While we all know that we shouldn't judge a book by its cover. But we also know that a great book with a great cover will get a lot more readers than a great book with a bad cover. I believe product packaging should live up to the product it houses. Convincing folks that they like a product before they've tried it is what package design and marketing should strive for. Granted, it's important to do so honestly–don't dupe anyone with a poor product in pretty packaging, but do justice to a great product by packaging it well.
A while back I completed the branding for Good Luck Bread, a multi-faceted baking/cooking service. They have since spent a long time perfecting a well-made, nourishing, and surprisingly affordable frozen delivery pizza and asked me to create the packaging. They have appropriately named this the "Best Ever Frozen Pizza" and they are correct. Pizza photography by Jenny Jimenez.
Neshaminy Creek Brewing is located just outside of Philadelphia and they got in touch about creating a label for their new hazy IPA, Rapskullion. The simple request: skeletons getting into mischief. This is what I came up with.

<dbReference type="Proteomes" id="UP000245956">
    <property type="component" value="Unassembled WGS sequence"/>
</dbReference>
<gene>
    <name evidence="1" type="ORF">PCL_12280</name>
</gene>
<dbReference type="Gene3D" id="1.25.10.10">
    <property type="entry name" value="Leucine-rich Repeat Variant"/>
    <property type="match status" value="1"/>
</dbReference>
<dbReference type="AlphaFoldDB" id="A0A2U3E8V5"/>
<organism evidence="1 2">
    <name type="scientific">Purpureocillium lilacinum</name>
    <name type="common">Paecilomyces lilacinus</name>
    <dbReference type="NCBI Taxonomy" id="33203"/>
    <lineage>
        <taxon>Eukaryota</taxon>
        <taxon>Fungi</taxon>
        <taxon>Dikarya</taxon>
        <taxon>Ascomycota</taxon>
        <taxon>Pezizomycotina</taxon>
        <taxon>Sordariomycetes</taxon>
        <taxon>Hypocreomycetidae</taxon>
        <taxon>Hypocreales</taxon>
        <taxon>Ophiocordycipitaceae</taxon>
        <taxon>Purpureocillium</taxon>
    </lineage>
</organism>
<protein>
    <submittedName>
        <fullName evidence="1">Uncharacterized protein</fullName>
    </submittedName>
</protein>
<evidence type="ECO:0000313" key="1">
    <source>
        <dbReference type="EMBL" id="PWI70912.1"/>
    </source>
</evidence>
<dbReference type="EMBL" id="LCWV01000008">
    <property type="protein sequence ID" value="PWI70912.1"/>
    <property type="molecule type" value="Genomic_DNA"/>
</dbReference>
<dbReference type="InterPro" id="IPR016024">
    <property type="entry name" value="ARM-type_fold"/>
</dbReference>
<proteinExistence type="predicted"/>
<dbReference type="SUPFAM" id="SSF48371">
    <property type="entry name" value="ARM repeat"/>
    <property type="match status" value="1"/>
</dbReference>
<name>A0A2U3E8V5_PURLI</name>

Lucia Eames was the sole daughter of famed designer Charles Eames. Not only was she responsible for forming the Eames Foundation, which maintains the Eameses' legacy (as well as their house), but she was admired for her own art as well. The Eames Office recently released her starburst designs as ornaments and asked me to help with the packaging. You can buy the ornaments in sets of three right here.
Porchlight Cold Brew is served at Porchlight Coffee, but also to wholesale accounts that include restaurants, offices, and small grocery stores. Designed with all hand drawn type and text.
For years, we've given away stickers at Porchlight one at a time, but I wanted to create a nice-looking set that included a couple of our often-used branding items ("Coffee & Records" and the strutting "Dandyman") as well as two new designs (the yellow Bug and the coffee seal). Nice stickers can get expensive for a small shop like Porchlight, so selling the pack at a low $3.98 is a great way to offset those costs. The packaging was influence by inexpensive toy packaging from the 1950s and 60s.